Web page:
This is a fascinating comparison between two Florida public defender offices that have very different approaches. Both are professional and civil. But the similarities end there. The marked contrast in philosophy and style raised the question: which gets better results for their clients? Read on:
Litty’s a marathon runner who is best friends with her region’s state attorney and married to a recently retired judge. She believes the system works best when her assistants get along with their opponents.
Haughwout smokes cigarettes as she paces the pavement outside the courthouse awaiting verdicts in cases she takes to trial. She maintains only a cordial relationship with her county’s top prosecutor and pushes her assistants to fight for everything from bond relief to acquittals.
Each believes her approach brings the best results for clients.
But Litty’s clients spend twice as long behind bars for the same crimes, an investigation by The Palm Beach Post and Sarasota Herald-Tribune found.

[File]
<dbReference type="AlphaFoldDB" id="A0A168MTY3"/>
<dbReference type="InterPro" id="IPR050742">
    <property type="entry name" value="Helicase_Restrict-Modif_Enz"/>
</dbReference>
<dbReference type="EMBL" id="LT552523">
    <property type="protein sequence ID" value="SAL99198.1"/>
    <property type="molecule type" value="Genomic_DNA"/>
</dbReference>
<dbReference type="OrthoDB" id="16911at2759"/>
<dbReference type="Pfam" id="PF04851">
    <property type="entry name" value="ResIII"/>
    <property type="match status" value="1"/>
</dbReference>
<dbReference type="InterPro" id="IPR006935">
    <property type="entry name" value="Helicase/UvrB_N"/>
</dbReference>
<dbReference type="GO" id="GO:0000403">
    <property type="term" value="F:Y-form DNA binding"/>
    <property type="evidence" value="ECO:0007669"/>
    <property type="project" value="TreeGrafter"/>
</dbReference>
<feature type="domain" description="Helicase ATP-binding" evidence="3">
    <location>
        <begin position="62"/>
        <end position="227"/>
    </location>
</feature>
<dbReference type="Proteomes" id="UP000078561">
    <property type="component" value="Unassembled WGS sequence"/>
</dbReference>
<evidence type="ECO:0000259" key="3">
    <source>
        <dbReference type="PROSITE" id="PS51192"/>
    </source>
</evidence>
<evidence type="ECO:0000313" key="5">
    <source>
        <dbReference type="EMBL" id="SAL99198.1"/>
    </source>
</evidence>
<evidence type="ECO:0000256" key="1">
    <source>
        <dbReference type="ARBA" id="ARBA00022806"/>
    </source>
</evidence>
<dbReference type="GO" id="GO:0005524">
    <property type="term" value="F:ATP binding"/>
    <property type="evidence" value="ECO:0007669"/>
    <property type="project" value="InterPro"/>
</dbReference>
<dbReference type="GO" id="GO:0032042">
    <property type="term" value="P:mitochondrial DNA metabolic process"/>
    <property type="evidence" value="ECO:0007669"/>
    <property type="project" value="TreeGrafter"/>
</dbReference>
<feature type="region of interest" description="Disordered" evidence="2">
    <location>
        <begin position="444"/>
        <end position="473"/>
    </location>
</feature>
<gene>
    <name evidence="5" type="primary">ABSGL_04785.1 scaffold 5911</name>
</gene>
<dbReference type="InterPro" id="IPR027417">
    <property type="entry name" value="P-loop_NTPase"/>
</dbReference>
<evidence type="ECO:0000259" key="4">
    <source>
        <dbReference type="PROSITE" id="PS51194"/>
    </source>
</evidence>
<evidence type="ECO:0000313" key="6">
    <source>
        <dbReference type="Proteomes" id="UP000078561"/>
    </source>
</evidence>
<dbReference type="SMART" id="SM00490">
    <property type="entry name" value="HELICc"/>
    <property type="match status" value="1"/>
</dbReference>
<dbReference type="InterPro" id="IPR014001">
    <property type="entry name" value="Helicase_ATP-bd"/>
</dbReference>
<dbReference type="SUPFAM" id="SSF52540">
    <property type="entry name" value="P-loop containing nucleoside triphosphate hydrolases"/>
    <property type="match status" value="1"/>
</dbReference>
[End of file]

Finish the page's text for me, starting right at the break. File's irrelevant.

The article, Sharp contrast stands out in public defenders Carey Houghout and Diamond Litty, goes on to detail the empirical study, comparison, and results from over 800 cases.
Try not to take up smoking, but otherwise we would all do well to emulate Carey. Be professional, be civil, but don’t let the small things pass by unnoticed, and certainly not in the name of prosecutorial comradery. When the government violates the discovery provisions, ignores deadlines, listens to our attorney-client phone calls . . . . when they say, as they most always do, “no harm, no foul”, or “I didn’t listen to your calls, but I could have,”-- don’t let that go.
When we look back, blaming the government for unfair prosecutions or outcomes, remember we bear some of that responsibility because, at times, we didn’t do our work, we didn’t read the plea agreement carefully, we didn’t object to relevant conduct, we waived appeals without knowing the issues. Our system is designed to be adversarial, and that is the only way it will work.